•  42
    Temporal and Counterfactual Possibility
    Sorites 20 37-42. 2008.
    Among philosophers working on modality, there is a common assumption that there is a strong connection between temporal possibility and counterfactual possibility. For example, Sydney Shoemaker 1998, 69 70) writes: It seems to me a general feature of our thought about possibility that how we think that something could have differed from how it in fact is [is] closely related to how we think that the way something is at one time could differ from the way that same thing is at a different time. In…Read more
  •  59
    Medieval Islamic Philosophical Writings (edited book)
    Cambridge University Press. 2004.
    Philosophy in the Islamic world emerged in the ninth century and continued to flourish into the fourteenth century. It was strongly influenced by Greek thought, but Islamic philosophers also developed an original philosophical culture of their own, which had a considerable impact on the subsequent course of Western philosophy. This volume offers new translations of philosophical writings by Farabi, Ibn Sina, Ghazali, Ibn Tufayl, and Ibn Rushd. All of the texts presented here were very influentia…Read more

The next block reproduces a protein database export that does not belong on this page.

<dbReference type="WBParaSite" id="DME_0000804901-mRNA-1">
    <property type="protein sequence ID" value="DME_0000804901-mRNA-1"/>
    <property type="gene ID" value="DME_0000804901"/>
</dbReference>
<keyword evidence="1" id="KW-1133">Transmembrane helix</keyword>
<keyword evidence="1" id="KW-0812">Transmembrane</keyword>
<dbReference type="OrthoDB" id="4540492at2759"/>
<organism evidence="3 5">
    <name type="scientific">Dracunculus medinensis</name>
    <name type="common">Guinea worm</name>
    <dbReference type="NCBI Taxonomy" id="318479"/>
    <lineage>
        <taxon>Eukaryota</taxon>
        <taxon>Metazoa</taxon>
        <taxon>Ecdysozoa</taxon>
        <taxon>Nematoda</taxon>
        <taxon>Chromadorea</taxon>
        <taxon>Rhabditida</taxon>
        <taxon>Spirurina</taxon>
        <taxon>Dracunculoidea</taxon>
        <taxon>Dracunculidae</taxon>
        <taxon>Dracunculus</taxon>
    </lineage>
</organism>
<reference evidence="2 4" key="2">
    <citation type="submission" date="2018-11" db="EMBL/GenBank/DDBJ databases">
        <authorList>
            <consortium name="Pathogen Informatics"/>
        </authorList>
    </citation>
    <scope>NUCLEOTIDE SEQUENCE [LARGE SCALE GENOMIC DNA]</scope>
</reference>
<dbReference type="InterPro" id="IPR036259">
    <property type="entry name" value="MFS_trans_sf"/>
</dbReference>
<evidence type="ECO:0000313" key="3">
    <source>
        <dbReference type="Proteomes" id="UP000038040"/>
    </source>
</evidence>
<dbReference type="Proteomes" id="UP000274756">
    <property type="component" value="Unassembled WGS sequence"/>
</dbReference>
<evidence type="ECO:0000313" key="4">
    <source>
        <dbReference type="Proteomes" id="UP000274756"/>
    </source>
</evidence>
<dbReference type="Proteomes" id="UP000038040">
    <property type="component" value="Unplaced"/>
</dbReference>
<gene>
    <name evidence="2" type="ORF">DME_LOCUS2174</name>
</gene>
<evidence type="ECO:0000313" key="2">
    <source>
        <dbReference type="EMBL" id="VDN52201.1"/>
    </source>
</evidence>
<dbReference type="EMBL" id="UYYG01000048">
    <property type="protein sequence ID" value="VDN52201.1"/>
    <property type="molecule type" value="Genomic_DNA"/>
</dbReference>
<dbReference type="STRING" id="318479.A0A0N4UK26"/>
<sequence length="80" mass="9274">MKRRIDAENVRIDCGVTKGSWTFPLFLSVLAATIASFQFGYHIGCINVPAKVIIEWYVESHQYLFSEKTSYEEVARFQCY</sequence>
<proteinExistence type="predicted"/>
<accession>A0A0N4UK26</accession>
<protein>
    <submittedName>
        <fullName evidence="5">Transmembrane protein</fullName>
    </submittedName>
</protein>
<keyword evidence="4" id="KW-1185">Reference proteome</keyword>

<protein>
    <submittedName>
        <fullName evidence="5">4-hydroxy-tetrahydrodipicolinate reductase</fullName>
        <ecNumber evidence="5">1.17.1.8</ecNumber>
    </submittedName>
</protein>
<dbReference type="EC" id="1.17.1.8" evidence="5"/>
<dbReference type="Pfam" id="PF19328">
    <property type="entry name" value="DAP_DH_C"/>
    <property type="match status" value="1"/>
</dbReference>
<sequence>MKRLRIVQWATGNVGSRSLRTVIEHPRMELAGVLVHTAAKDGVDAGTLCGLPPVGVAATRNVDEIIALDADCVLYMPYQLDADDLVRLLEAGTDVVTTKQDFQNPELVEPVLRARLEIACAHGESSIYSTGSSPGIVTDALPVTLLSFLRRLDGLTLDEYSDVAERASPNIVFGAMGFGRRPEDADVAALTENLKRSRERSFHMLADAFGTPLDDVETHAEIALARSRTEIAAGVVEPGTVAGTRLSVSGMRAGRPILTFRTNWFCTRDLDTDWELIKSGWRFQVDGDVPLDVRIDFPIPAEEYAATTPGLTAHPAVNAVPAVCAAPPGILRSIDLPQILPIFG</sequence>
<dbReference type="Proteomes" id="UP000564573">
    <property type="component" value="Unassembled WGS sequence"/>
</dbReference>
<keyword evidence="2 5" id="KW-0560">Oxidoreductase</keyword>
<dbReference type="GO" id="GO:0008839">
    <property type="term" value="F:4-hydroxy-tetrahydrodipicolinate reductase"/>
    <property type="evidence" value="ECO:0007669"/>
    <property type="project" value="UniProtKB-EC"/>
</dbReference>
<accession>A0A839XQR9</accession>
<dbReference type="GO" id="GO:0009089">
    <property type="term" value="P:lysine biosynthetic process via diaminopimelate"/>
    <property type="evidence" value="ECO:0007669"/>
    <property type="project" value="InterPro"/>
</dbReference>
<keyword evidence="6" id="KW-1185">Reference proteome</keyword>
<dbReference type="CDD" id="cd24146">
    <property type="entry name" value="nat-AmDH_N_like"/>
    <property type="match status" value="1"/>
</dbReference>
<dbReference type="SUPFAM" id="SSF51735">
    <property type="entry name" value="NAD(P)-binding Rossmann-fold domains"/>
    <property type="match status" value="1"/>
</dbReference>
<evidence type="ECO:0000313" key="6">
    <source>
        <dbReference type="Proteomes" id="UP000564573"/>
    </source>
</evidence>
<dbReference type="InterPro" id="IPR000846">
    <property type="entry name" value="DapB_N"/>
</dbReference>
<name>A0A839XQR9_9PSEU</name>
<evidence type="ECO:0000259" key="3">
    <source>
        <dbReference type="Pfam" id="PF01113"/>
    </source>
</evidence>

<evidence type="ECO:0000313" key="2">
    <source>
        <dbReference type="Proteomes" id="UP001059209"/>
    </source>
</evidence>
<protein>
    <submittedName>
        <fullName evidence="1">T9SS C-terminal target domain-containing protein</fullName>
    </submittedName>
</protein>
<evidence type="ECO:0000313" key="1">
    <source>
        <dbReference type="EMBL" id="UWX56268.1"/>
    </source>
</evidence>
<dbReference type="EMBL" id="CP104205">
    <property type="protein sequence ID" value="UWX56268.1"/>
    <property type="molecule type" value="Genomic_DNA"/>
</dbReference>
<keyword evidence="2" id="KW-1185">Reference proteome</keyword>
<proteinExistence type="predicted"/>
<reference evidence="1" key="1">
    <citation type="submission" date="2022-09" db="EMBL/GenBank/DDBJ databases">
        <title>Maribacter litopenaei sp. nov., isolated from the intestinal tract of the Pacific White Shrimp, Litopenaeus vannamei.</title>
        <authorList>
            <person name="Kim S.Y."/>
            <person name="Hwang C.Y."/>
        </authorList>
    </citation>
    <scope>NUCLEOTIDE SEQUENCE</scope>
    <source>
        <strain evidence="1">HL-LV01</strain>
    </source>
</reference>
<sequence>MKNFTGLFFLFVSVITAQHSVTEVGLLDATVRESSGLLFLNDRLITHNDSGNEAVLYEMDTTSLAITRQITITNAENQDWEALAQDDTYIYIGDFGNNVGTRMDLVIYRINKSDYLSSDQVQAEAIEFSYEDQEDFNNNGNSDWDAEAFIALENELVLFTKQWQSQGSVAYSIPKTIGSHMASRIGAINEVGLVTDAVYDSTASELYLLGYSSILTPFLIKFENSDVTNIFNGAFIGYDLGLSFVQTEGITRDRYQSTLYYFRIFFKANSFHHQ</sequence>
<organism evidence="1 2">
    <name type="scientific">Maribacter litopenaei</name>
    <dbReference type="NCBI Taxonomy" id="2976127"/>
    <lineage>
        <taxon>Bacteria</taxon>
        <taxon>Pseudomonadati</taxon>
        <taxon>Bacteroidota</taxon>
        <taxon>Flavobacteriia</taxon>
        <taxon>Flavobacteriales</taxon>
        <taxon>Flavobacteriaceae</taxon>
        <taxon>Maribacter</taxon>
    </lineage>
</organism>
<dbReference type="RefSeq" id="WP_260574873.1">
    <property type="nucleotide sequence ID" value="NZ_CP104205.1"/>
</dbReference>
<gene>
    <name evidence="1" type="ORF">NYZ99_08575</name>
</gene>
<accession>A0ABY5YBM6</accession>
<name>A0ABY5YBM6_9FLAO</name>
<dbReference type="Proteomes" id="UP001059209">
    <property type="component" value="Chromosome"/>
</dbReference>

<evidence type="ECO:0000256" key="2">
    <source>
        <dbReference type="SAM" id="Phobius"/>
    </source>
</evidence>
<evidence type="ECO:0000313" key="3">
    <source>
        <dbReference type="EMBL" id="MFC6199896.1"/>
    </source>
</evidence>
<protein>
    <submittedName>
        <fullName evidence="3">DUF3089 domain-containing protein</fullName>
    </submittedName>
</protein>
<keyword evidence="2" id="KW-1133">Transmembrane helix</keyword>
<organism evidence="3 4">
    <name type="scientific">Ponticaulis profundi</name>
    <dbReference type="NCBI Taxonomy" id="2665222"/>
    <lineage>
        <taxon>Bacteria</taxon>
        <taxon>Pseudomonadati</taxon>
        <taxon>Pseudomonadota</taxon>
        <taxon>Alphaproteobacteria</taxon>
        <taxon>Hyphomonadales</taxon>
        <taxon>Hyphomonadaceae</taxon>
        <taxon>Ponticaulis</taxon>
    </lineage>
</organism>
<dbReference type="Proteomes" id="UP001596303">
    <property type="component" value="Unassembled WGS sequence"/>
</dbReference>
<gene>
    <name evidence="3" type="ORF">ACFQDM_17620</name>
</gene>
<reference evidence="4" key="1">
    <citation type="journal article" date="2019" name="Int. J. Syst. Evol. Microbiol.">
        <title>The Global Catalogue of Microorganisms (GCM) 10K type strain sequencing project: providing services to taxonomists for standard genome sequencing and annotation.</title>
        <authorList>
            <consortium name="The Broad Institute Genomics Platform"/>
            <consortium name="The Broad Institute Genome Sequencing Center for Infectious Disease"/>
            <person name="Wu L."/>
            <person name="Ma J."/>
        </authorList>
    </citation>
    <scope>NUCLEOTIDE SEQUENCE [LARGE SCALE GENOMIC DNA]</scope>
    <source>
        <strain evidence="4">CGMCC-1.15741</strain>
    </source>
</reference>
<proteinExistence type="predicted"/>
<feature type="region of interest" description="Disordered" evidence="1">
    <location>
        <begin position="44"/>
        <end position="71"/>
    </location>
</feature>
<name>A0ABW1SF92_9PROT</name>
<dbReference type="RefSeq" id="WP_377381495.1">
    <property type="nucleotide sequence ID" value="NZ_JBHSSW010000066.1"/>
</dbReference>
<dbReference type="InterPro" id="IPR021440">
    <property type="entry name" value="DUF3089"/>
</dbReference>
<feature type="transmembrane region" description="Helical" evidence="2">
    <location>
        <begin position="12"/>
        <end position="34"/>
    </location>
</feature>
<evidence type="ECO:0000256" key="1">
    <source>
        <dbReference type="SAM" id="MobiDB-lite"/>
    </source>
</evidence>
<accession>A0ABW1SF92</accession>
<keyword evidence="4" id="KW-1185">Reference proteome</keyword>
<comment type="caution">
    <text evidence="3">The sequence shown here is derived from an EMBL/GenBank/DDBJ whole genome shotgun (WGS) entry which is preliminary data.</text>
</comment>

•  1047
    Incommensurability
    In W. H. Newton-Smith (ed.), A Companion to Philosophy of Science, Blackwell. pp. 172-80. 1999.
    Along with “paradigm” and “scientific revolution,” “incommensurability” is one of the three most influential expressions associated with the “new philosophy of science” first articulated in the early 1960s by Thomas Kuhn and Paul Feyerabend. But, despite the fact that it has been widely discussed, opinions still differ widely as to the content and significance of the claim of incommensurability.
  •  148
    Against functional reductionism in cognitive science
    International Studies in the Philosophy of Science 19 (3). 2005.
    Functional reductionism concerning mental properties has recently been advocated by Jaegwon Kim in order to solve the problem of the 'causal exclusion' of the mental. Adopting a reductionist strategy first proposed by David Lewis, he regards psychological properties as being 'higher-order' properties functionally defined over 'lower-order' properties, which are causally efficacious. Though functional reductionism is compatible with the multiple realizability of psychological properties, it is bl…Read more